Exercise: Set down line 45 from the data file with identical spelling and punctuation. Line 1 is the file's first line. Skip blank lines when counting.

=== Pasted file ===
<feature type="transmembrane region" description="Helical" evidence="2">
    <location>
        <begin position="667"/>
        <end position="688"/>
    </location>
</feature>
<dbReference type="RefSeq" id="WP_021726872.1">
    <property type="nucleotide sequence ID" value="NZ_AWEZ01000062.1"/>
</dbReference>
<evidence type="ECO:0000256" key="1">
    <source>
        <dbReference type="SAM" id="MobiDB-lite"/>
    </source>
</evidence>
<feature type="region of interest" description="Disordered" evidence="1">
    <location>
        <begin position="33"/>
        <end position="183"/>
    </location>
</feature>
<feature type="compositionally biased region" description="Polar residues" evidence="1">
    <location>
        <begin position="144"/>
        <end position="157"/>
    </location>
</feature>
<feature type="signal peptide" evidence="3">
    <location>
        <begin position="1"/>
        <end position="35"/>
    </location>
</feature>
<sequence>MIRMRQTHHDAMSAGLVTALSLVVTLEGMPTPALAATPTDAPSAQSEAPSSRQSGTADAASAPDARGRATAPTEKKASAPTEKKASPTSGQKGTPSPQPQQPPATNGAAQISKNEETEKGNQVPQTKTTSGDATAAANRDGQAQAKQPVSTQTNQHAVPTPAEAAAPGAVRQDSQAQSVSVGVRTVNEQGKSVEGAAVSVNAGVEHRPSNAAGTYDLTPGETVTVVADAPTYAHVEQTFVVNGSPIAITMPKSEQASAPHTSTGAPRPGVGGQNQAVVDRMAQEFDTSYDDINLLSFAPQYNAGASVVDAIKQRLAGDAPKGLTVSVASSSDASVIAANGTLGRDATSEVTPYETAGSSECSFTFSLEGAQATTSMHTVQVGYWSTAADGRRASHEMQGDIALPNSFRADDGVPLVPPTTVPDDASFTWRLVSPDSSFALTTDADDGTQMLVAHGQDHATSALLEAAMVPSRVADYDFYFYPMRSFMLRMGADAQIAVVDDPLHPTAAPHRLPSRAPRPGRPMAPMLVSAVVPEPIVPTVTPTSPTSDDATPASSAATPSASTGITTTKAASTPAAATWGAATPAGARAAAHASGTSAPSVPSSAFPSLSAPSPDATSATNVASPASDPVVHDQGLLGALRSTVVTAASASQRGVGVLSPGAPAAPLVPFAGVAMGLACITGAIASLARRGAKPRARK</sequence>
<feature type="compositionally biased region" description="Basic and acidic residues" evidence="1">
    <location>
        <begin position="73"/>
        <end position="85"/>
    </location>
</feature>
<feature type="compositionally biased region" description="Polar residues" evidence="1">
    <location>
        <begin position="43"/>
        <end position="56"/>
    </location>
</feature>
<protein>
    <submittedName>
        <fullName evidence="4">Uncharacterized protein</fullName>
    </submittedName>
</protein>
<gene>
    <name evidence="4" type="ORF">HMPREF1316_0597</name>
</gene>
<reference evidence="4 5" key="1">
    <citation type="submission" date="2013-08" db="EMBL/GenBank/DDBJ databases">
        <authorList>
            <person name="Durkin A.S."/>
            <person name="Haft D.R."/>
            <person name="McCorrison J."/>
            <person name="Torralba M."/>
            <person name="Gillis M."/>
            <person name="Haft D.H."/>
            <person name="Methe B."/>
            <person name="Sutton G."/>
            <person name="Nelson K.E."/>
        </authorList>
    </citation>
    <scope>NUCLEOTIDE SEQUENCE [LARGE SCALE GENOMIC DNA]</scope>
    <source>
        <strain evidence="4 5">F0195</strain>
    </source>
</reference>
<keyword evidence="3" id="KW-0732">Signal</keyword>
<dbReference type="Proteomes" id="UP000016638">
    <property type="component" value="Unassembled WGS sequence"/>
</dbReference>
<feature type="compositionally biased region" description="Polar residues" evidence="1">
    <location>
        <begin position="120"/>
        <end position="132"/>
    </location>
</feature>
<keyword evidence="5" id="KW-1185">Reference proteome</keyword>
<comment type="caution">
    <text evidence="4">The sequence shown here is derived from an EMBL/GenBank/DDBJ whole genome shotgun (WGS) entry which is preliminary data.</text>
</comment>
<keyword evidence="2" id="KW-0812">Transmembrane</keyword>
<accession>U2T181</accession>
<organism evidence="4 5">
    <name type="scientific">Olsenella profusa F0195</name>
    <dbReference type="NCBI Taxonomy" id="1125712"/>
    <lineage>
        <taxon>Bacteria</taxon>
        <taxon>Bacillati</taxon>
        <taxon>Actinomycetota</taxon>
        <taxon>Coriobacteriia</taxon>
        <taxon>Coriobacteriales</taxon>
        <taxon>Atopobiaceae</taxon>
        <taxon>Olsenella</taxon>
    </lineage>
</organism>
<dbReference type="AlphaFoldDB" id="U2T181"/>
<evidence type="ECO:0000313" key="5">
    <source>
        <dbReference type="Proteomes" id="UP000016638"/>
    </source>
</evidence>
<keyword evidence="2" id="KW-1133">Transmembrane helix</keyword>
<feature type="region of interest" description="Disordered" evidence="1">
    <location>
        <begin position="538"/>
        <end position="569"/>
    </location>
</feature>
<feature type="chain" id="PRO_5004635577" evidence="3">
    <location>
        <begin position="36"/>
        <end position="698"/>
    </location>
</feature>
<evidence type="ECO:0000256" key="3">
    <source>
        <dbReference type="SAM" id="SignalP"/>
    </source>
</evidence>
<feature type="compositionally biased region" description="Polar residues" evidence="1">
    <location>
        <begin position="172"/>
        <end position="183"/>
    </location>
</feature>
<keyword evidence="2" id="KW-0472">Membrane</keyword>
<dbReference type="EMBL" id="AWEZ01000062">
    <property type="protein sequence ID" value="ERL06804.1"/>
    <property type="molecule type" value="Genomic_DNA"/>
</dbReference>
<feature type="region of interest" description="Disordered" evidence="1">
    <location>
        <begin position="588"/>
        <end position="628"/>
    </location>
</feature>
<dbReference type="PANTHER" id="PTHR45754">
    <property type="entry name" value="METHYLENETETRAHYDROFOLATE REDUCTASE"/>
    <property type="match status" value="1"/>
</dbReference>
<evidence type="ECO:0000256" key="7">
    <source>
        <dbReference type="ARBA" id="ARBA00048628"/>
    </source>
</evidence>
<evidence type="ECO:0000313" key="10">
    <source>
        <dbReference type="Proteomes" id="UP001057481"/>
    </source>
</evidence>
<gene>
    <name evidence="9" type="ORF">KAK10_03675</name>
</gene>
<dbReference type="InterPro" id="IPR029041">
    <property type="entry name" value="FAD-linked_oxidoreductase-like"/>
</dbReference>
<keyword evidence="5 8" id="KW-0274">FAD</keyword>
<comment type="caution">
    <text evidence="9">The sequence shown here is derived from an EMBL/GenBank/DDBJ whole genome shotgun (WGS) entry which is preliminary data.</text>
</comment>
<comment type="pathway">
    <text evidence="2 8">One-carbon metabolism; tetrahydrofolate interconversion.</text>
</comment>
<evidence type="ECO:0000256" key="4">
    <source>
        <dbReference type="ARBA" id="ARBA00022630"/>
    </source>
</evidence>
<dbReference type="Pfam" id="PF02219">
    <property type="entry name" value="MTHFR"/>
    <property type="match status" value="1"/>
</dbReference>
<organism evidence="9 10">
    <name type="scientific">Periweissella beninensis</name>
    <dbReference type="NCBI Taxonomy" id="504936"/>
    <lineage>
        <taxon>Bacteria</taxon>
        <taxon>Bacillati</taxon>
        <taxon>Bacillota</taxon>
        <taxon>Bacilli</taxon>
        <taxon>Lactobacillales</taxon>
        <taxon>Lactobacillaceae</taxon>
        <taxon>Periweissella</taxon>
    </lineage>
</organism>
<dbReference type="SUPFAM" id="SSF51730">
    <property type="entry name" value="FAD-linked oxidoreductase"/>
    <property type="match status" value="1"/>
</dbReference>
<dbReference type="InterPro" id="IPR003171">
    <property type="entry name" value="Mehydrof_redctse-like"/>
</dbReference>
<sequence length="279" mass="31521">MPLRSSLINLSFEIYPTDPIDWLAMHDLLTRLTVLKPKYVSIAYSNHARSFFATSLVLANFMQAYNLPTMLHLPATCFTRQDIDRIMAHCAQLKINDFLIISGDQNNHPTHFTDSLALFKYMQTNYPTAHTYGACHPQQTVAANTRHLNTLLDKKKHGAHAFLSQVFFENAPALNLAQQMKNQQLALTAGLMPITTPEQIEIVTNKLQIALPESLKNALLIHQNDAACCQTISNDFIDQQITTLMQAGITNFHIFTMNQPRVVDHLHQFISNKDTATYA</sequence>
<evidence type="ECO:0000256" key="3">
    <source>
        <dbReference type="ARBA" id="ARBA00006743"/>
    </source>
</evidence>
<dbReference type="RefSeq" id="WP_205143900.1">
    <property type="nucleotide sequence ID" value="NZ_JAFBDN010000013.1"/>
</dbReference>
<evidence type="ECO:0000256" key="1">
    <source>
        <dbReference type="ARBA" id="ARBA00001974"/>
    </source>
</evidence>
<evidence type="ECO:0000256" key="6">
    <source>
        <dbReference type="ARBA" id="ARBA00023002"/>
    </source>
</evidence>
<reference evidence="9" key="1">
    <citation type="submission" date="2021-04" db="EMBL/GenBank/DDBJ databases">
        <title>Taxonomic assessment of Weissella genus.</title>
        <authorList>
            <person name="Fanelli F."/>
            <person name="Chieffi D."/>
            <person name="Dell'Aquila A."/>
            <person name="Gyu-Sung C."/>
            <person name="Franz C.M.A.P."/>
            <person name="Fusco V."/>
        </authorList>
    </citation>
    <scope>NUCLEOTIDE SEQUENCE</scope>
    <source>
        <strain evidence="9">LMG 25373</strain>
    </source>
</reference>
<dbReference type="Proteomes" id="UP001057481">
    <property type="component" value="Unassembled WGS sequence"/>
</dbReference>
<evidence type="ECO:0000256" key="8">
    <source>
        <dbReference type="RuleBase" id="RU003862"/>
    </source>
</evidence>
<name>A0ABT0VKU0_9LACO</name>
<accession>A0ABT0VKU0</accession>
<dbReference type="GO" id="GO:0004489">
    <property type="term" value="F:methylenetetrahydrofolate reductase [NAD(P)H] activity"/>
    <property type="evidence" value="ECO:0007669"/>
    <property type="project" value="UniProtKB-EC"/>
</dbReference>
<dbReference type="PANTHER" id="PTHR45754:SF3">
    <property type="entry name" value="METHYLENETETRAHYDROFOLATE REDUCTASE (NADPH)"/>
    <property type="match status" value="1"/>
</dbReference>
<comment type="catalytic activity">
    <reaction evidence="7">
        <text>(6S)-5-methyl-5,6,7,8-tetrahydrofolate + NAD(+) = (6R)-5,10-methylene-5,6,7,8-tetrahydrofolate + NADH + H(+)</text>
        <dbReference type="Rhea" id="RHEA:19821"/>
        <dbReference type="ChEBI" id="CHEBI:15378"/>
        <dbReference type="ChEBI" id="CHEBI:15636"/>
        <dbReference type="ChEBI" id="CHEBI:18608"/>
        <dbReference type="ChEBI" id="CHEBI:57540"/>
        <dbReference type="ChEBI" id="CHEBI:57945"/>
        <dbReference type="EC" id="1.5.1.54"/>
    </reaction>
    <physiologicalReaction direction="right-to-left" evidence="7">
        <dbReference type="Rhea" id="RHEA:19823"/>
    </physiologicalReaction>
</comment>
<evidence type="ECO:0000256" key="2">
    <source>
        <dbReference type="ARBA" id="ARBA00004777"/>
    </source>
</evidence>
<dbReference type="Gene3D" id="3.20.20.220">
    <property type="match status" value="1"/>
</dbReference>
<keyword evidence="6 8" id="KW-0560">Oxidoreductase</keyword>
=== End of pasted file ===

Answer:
</feature>